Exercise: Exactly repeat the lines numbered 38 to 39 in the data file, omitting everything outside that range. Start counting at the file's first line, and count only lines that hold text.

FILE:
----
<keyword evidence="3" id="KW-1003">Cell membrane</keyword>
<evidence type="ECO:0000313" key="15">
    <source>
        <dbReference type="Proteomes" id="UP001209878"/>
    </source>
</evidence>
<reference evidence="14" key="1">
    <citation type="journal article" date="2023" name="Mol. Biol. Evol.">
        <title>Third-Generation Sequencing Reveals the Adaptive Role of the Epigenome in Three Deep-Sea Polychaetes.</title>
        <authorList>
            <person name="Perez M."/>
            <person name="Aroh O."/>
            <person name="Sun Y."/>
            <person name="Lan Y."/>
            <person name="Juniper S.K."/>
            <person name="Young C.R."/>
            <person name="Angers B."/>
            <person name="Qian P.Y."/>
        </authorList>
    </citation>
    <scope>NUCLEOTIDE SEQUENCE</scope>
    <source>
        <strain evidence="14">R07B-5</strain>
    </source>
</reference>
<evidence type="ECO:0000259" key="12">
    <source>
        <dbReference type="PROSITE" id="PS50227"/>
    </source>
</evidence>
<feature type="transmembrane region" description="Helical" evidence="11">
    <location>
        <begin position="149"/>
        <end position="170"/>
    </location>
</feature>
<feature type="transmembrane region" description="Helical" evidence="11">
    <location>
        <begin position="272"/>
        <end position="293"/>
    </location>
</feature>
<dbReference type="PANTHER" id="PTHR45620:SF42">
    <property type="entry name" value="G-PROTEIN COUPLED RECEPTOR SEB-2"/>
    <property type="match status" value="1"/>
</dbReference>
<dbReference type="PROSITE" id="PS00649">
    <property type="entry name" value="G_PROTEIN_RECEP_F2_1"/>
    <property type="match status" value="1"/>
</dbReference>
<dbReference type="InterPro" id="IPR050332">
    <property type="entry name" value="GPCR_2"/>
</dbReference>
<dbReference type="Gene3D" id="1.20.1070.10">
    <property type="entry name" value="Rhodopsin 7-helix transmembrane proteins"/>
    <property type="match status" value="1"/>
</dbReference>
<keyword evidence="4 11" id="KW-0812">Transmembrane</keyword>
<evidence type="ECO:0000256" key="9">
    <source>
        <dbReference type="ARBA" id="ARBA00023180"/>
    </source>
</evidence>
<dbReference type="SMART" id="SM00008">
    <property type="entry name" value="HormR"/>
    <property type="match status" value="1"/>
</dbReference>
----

    <location>
        <begin position="272"/>